These relationships are the threads from which the patterns of the Weaving the Web project were spun.
...combining art, education and activism...
Rather than creating something new, Weaving the Web sought to create a
new context for leveraging existing community assets and efforts on
behalf of the collaborators. The request that was submitted to the
National Endowment for the Arts in September 2001 sought to create new
synergies between these New Orleans organizations:
An African American theater company that produces
and presents theater, dance, music and storytelling. The organization's
goal is to represent, support and encourage African Americans to improve
the quality of life available to themselves and other oppressed people.
The Artistic Director is John O'Neal, a national touring theater artist
for more than 30 years. From 1994 to 1998, the organization sponsored
the Environmental Justice Project that brought together New Orleans
artists with social justice groups. Many of the Weaving the Web ideas
and relationships were built upon the work of this project.
DOG & PONY THEATRE
A theatre company that is committed to the creation
and presentation of theatre and video projects with support for music,
dance and the visual arts. Their various programs, workshops and classes
reflect a dynamic vision of the community's creative human potential.
The contact people from Dog & Pony were Karl Lengel and John Grimsley.
ASHE CULTURAL ARTS CENTER
Ashe Cultural Arts Center is an effort to combine the intentions of community
development, economic development with the awesome creative forces of
community, culture and art to revive and reclaim a historically
significant corridor of New Orleans' Central City community. Ashe is a
gathering place for emerging and established artists to present, create
and collaborate in giving life to their art. The primary contact was
CONTEMPORARY ARTS CENTER
A multi-disciplinary arts center,
financially stable and professionally managed, which is dedicated to the
presentation, production and promotion of the art of our time. It
accomplishes these goals by organizing curated exhibitions, performances
and programs; enlarging audiences; and encouraging collaboration among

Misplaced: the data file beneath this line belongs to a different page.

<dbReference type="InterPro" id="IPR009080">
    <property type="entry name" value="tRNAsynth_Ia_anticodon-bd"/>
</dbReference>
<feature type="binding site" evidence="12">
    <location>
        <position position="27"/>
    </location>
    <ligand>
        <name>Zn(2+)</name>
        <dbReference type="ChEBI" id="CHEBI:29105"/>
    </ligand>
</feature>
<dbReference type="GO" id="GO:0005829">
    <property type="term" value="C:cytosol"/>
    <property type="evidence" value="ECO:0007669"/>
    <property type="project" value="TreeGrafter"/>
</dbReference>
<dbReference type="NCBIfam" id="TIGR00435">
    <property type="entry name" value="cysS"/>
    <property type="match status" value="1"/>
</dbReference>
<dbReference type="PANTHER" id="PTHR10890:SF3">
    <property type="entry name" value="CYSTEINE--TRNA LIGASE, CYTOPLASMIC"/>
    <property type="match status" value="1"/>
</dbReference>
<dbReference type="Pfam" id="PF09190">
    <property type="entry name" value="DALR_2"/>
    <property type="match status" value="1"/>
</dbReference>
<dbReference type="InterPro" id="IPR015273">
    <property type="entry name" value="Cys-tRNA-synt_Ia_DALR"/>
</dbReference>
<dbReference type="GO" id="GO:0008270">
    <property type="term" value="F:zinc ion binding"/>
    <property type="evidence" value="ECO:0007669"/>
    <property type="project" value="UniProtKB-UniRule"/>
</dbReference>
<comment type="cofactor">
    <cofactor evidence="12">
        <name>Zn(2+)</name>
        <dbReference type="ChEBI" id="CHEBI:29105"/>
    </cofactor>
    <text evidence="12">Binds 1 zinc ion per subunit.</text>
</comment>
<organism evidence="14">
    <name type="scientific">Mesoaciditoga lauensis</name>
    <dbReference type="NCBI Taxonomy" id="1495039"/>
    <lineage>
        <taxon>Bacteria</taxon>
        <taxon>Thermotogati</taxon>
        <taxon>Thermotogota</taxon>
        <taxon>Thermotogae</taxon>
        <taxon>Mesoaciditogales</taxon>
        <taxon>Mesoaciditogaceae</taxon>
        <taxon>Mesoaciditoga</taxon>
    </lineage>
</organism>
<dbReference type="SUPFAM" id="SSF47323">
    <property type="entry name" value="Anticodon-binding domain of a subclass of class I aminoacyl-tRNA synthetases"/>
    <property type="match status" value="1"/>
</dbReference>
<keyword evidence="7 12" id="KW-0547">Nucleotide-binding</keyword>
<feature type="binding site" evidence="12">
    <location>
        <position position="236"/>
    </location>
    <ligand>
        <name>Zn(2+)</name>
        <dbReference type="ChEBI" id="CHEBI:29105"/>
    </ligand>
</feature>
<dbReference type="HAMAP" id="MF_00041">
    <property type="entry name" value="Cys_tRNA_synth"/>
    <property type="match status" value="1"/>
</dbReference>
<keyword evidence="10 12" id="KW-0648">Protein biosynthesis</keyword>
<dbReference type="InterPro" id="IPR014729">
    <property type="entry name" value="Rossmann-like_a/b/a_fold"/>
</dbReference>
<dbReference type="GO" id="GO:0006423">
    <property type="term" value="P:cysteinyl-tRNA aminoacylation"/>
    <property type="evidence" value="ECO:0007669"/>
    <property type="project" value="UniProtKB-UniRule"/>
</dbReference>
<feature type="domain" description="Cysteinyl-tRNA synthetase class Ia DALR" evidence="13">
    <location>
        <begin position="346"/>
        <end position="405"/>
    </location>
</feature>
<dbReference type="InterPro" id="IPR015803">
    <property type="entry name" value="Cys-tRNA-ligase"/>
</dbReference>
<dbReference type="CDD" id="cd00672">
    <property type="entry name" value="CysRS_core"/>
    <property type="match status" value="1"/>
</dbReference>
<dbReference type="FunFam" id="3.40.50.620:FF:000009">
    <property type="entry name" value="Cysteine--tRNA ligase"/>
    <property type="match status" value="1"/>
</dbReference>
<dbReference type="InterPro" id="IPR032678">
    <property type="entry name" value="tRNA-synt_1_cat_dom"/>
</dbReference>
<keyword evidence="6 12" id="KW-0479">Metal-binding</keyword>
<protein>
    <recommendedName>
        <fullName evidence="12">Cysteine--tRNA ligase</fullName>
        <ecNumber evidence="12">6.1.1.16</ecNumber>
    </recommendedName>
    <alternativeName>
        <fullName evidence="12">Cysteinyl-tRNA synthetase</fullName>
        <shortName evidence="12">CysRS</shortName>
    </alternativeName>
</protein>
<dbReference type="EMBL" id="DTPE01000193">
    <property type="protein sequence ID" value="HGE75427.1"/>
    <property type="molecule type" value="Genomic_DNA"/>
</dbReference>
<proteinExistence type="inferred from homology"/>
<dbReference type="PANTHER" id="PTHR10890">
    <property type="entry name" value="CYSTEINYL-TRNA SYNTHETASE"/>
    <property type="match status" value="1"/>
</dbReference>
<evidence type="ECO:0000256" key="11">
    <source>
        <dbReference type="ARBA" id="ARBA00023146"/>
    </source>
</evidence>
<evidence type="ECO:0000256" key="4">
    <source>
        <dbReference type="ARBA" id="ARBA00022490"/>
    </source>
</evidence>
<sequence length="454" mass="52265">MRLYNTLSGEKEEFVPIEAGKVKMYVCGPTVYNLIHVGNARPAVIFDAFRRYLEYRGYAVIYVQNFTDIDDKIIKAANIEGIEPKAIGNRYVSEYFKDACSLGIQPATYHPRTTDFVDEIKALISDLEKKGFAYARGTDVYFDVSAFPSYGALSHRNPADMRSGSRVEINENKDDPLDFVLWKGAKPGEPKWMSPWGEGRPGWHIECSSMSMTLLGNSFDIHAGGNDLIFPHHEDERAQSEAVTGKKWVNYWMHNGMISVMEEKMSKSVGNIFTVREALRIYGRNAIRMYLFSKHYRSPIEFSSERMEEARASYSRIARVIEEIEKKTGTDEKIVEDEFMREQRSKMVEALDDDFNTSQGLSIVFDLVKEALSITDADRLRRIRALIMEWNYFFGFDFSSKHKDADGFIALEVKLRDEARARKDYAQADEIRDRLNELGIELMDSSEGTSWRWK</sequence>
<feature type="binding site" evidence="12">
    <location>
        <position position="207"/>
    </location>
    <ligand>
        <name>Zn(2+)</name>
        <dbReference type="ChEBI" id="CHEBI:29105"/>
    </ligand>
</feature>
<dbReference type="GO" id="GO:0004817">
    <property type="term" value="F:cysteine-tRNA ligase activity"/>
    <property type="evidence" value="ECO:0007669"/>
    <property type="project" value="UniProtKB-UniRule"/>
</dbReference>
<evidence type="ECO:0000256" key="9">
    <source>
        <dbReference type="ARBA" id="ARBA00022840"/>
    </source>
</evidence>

diverse artists, institutions, communities and supporters. Contact
people included Jay Weigel, Larisa Gray and Marie Lamb.
NATIONAL PERFORMANCE NETWORK
An alliance of performing arts
organizations in 40 communities across the U.S. headquartered in New
Orleans. The National Performance Network subsidizes three types of
artistic activities: 1 and 2-week residencies by touring performing
artists; co-commissioning of new touring works in dance, theater and
music; and grassroots cultural projects that engage touring artists as
teachers, creative collaborators and problem-solvers in the communities
they travel to. As part of its activities, the National Performance
Network also develops local pilot projects in New Orleans that can be
adapted by member organizations in other communities.
As stated, the original intentions of the project were simple: "A group
of cultural organizations will create, implement and evaluate a plan to
collaboratively mobilize their shared constituencies with local civil
rights groups. Project activities will provide cultural opportunities
for underserved residents. Lessons and techniques learned from the
project will be published on the NPN Website."
As implemented, the project's intentions were considerably more
complicated, more difficult and more ambitious.
It is important to understand that the participating groups not only had
their own histories of combining art, education and activism; they had
extensive histories of collaboration, exchange and dialogue between
Junebug and Dog & Pony are both long-time members of the National
The Chief Executive Officer of National Performance Network is former
Managing Director of Junebug
Ashe Cultural Arts Center is a frequent host of and collaborator in Junebug
Both Junebug and Dog & Pony are currently in residence at the
Contemporary Arts Center
Junebug and Ashe are part of Community Labor United, a city-wide coalition
of groups engaged in a long-term discussion about the role of art, culture, and
These relationships, along with others described throughout the report, are the threads
from which the patterns of the "Weaving the Web" project were spun.